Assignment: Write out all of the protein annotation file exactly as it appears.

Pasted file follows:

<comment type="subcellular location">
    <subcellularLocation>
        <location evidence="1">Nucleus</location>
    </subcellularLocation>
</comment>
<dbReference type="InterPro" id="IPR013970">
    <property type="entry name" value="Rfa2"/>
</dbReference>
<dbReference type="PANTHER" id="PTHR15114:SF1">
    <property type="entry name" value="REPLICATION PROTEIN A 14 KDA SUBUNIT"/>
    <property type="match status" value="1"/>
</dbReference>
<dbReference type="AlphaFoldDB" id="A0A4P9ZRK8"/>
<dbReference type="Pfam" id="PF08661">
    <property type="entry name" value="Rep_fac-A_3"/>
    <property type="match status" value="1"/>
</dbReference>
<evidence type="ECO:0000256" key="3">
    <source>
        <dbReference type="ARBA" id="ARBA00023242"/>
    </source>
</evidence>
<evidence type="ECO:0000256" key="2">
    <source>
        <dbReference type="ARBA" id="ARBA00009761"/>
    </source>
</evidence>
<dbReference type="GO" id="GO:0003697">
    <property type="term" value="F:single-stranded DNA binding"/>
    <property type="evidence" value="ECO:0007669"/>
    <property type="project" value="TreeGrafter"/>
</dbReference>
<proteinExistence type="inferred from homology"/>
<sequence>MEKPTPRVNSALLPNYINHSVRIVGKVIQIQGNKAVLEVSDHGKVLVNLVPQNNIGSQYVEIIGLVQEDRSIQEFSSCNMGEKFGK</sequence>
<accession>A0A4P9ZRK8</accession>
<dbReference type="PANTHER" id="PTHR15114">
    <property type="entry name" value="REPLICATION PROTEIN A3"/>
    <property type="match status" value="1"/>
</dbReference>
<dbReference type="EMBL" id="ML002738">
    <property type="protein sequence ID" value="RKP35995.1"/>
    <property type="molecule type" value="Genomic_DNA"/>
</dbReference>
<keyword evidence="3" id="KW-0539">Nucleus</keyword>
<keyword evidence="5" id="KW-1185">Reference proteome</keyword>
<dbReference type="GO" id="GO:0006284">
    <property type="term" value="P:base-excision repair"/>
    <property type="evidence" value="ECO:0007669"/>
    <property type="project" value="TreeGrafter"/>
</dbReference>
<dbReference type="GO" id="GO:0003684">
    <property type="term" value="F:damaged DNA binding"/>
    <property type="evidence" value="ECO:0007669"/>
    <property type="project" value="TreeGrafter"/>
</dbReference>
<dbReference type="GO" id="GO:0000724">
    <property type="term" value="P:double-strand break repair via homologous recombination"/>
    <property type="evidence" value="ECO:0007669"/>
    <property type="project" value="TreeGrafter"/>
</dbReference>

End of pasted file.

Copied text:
<comment type="subcellular location">
    <subcellularLocation>
        <location evidence="1">Nucleus</location>
    </subcellularLocation>
</comment>
<dbReference type="InterPro" id="IPR013970">
    <property type="entry name" value="Rfa2"/>
</dbReference>
<dbReference type="PANTHER" id="PTHR15114:SF1">
    <property type="entry name" value="REPLICATION PROTEIN A 14 KDA SUBUNIT"/>
    <property type="match status" value="1"/>
</dbReference>
<dbReference type="AlphaFoldDB" id="A0A4P9ZRK8"/>
<dbReference type="Pfam" id="PF08661">
    <property type="entry name" value="Rep_fac-A_3"/>
    <property type="match status" value="1"/>
</dbReference>
<evidence type="ECO:0000256" key="3">
    <source>
        <dbReference type="ARBA" id="ARBA00023242"/>
    </source>
</evidence>
<evidence type="ECO:0000256" key="2">
    <source>
        <dbReference type="ARBA" id="ARBA00009761"/>
    </source>
</evidence>
<dbReference type="GO" id="GO:0003697">
    <property type="term" value="F:single-stranded DNA binding"/>
    <property type="evidence" value="ECO:0007669"/>
    <property type="project" value="TreeGrafter"/>
</dbReference>
<proteinExistence type="inferred from homology"/>
<sequence>MEKPTPRVNSALLPNYINHSVRIVGKVIQIQGNKAVLEVSDHGKVLVNLVPQNNIGSQYVEIIGLVQEDRSIQEFSSCNMGEKFGK</sequence>
<accession>A0A4P9ZRK8</accession>
<dbReference type="PANTHER" id="PTHR15114">
    <property type="entry name" value="REPLICATION PROTEIN A3"/>
    <property type="match status" value="1"/>
</dbReference>
<dbReference type="EMBL" id="ML002738">
    <property type="protein sequence ID" value="RKP35995.1"/>
    <property type="molecule type" value="Genomic_DNA"/>
</dbReference>
<keyword evidence="3" id="KW-0539">Nucleus</keyword>
<keyword evidence="5" id="KW-1185">Reference proteome</keyword>
<dbReference type="GO" id="GO:0006284">
    <property type="term" value="P:base-excision repair"/>
    <property type="evidence" value="ECO:0007669"/>
    <property type="project" value="TreeGrafter"/>
</dbReference>
<dbReference type="GO" id="GO:0003684">
    <property type="term" value="F:damaged DNA binding"/>
    <property type="evidence" value="ECO:0007669"/>
    <property type="project" value="TreeGrafter"/>
</dbReference>
<dbReference type="GO" id="GO:0000724">
    <property type="term" value="P:double-strand break repair via homologous recombination"/>
    <property type="evidence" value="ECO:0007669"/>
    <property type="project" value="TreeGrafter"/>
</dbReference>